As a teenager I had a little 35mm, fixed focal length point and shoot camera. I really enjoy taking photos of things that interested me when I could afford film and processing costs. It was a great challenge to find the ideal spot to take a shot as that was about the only experimentation I could do with that camera given there was no settings to change.
Less than 10 years after that first simple camera photography in the digital age was in full swing. After a lot of research I bought a Fuji S5500. This camera opened up a lot of more scope for experimentation as well as laying the foundation for using settings beyond the automatic mode. I only got as far as shutter and aperture priority but I got to understand these concepts as well as create some interesting images.
Some time passed and a nice little Canon IXUS compact was added to my digital camera collection, but I really wanted more. Digital SLRs had become more economical and attainable so I ponied up to JB Hi-Fi with a wad of cash and got my first DSLR, the Canon 450D. This camera was mainly used for shooting family moments and sport but it opened many more creative possibilities and night photography was one that interested me, especially since my days were full with non photography related pursuits. Night photography opened me up to slow shutter speeds which in turn piqued my interest in light trails from cars, fireworks and carnival rides.
Within my photography pursuits I was getting some good response to my sport photography, mainly in the BMX racing world. I was shooting a lot of BMX and people wanted to buy my photos so I made a big call and decided that I wanted to try going pro…well, semi-pro at least. I invested heavily in a Canon 1D Mark IV and L-series lenses and a bunch of other equipment. One piece of kit I had to have in the upgrade was a new shutter release cable as my interest in slow shutter speed photography was still simmering away on the back burner.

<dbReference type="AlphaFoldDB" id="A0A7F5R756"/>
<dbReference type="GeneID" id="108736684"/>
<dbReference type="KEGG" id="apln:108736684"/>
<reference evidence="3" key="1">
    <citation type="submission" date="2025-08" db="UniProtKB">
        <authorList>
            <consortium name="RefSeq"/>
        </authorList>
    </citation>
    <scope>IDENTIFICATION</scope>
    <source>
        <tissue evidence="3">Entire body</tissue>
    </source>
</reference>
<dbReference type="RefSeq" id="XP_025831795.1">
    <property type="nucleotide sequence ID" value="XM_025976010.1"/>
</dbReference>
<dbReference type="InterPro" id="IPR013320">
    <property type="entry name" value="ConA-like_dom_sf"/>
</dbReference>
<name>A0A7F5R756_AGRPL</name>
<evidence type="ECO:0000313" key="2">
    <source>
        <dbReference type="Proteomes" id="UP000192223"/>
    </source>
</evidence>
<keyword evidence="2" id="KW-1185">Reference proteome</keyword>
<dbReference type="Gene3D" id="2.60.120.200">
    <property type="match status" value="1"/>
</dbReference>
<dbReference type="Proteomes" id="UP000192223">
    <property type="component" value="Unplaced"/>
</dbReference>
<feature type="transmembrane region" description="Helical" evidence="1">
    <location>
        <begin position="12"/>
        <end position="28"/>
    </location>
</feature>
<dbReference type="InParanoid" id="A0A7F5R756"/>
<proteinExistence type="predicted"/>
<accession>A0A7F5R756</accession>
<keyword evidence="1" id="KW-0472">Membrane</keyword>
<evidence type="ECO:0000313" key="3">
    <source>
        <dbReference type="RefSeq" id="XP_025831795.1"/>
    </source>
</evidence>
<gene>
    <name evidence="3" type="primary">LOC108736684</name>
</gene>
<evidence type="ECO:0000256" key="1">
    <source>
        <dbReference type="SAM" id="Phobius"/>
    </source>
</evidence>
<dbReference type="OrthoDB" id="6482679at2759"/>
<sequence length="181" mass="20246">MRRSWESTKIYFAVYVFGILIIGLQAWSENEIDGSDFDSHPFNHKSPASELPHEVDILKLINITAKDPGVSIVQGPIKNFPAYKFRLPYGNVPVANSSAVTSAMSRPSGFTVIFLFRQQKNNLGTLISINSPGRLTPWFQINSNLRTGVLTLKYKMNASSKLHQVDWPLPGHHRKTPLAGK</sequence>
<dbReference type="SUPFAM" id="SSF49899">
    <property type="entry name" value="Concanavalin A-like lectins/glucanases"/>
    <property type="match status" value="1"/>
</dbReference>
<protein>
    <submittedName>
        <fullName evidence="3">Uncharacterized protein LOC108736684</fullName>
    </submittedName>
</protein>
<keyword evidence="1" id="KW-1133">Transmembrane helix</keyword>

Being a semi-pro photographer with a day job and little investment in anything other than equipment was a real challenge (side note: If you are looking to go pro with your photography I would suggest you invest in someone else handle things like web site design and management as well as sales and marketing if you can). Eventually I had to let go of that dream as my day job of being an engineer had to be the priority. My attention returned to shooting ‘for me’ and that meant the professional, high-speed action of sport photography gave way to more experimental photography with shallow depths of field or slow shutters.
In this time frame I came across an old post on Digital Photography School about light painting parabolas. Having seen light painting before and an interest in slow shutter photography I figured this was a good project to start my light painting journey with. It was a fun and interesting exercise and I decide to buy some different light sources, or tools, to experiment with. If you follow along this journey with me you will get to see all of the light painting tools I have in my bag of tricks.